La Sra. Salman también es sobreviviente de violencia doméstica. Los cargos del gobierno en contra de la Sra. Salman no toman en cuenta la historia de abuso doméstico, violación, y amenazas que la Sra. Salman a sufrido durante su matrimonio con Mateen y el impacto que la violación por su pareja íntima ha tenido sobre su vida y la de su hijo. Este abuso ha sido documentado, por ejemplo, en un artículo reciente del New York Times , que reporta que “La Sra. Salman ha dicho que su esposo la puñeteo, la ahorcó, la amenazaba con matarla, la forzaba a participar en actos sexuales y la aislaba en su hogar.” La Sra. Salman reveló públicamente el abuso que ella sufrió durante seis meses de matrimonio, el cual incluye abuso físico durante su embarazo y amenazas de perder la custodia de su hijo. La prima de la Sra. Salman, Susan Adieh, también confirmó que Mateen maltrataba a su esposa. Al ver las noticias del tiroteo masivo, la Sra. Adieh estaba preocupada de que “[Mateen] hubiera matado a [la Sra. Salman] en la casa antes de que él fuera a [Orlando].” Las acusaciones en contra de Mateen no solo fueron hechas por la sra. Salman, más también por su primera esposa, Sitora Yulsify. Jacquelyn Campbell, experta en violencia doméstica, evaluó el caso de la sra. Salman, y determinó que basado en las dinámicas de violencia en la relación, la sra. Salman no pudo haber estado al tanto de los planes de Mateen.
Este juicio castigará a sra. Salman por las acciones de Omar Mateen y la violencia que el causo a otrxs a su alrededor, incluyendo a ella misma. La criminalización de la sra. Salman continúa el mismo ciclo de deshumanización y terror que ella vivió durante su matrimonio con Mateen, y no le permite sanar y reconstruir su vida. El juicio de la sra. Salman durante este clima político de islamofobia y de la Guerra contra el Terrorismo tiene repercusiones alarmantes para las mujeres musulmanas y para todxs lxs sobrevivientes de violencia doméstica y de violencia sexual, quienes son criminalizadxs por las acciones de sus parejas abusivas.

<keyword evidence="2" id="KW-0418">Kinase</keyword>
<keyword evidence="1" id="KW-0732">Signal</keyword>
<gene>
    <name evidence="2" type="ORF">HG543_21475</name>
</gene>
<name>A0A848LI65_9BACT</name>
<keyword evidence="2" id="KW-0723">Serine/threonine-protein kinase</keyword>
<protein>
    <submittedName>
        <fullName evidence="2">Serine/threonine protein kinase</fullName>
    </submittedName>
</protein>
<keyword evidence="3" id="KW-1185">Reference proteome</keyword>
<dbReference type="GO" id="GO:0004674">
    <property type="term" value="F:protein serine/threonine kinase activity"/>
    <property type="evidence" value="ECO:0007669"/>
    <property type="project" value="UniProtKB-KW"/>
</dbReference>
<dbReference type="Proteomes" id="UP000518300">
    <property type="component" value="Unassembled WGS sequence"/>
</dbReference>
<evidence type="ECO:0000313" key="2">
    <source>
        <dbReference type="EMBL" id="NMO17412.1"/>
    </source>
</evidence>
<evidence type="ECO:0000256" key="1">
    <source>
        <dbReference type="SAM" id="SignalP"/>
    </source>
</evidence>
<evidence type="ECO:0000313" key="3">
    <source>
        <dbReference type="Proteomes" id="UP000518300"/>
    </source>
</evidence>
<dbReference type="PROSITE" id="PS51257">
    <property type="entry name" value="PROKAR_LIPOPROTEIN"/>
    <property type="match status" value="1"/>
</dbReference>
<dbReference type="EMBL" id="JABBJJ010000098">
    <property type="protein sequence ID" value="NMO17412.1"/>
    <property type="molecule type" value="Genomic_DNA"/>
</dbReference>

Estamos en solidaridad con Noor Salman y exigimos el fin al juicio en contra de ella.
Signed (list in formation),
Firma (lista en proceso),
A Safe Place
About Face: Veterans Against the War
Advocates for Youth
Alaska Network on Domestic Violence and Sexual Assault
American-Arab Anti-Discrimination Committee (ADC)
APIENC (API Equaity – Northern California)
Apna Ghar, Inc. (Our Home)
Arab Resource & Organizing Center (AROC)
Arizona Coalition to End Sexual and Domestic Violence
Asian Pacific Institute on Gender-Based Violence
Asian Women’s Shelter
Asian/Pacific Islander Domestic Violence Resource Project
Black and Pink, Inc.